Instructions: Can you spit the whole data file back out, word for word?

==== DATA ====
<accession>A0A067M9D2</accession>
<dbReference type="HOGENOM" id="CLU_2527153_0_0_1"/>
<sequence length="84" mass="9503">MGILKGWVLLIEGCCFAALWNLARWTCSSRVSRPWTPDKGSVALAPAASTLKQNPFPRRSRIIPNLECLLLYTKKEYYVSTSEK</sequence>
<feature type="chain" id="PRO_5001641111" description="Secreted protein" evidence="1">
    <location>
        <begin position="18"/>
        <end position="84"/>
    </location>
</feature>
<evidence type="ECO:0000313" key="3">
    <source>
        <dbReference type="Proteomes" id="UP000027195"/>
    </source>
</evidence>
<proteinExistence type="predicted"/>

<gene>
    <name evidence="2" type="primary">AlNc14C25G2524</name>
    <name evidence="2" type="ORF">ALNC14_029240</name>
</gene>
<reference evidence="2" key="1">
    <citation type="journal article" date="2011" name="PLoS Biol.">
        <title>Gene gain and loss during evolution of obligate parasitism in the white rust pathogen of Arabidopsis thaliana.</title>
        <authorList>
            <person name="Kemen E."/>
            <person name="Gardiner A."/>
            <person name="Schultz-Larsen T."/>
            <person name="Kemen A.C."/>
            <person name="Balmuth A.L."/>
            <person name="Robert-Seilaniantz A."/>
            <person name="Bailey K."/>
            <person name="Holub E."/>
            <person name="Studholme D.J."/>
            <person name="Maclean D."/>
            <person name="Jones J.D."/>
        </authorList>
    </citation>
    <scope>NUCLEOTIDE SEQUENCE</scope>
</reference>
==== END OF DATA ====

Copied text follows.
<accession>A0A067M9D2</accession>
<dbReference type="HOGENOM" id="CLU_2527153_0_0_1"/>
<sequence length="84" mass="9503">MGILKGWVLLIEGCCFAALWNLARWTCSSRVSRPWTPDKGSVALAPAASTLKQNPFPRRSRIIPNLECLLLYTKKEYYVSTSEK</sequence>
<feature type="chain" id="PRO_5001641111" description="Secreted protein" evidence="1">
    <location>
        <begin position="18"/>
        <end position="84"/>
    </location>
</feature>
<evidence type="ECO:0000313" key="3">
    <source>
        <dbReference type="Proteomes" id="UP000027195"/>
    </source>
</evidence>
<proteinExistence type="predicted"/>

<gene>
    <name evidence="2" type="primary">AlNc14C25G2524</name>
    <name evidence="2" type="ORF">ALNC14_029240</name>
</gene>
<reference evidence="2" key="1">
    <citation type="journal article" date="2011" name="PLoS Biol.">
        <title>Gene gain and loss during evolution of obligate parasitism in the white rust pathogen of Arabidopsis thaliana.</title>
        <authorList>
            <person name="Kemen E."/>
            <person name="Gardiner A."/>
            <person name="Schultz-Larsen T."/>
            <person name="Kemen A.C."/>
            <person name="Balmuth A.L."/>
            <person name="Robert-Seilaniantz A."/>
            <person name="Bailey K."/>
            <person name="Holub E."/>
            <person name="Studholme D.J."/>
            <person name="Maclean D."/>
            <person name="Jones J.D."/>
        </authorList>
    </citation>
    <scope>NUCLEOTIDE SEQUENCE</scope>
</reference>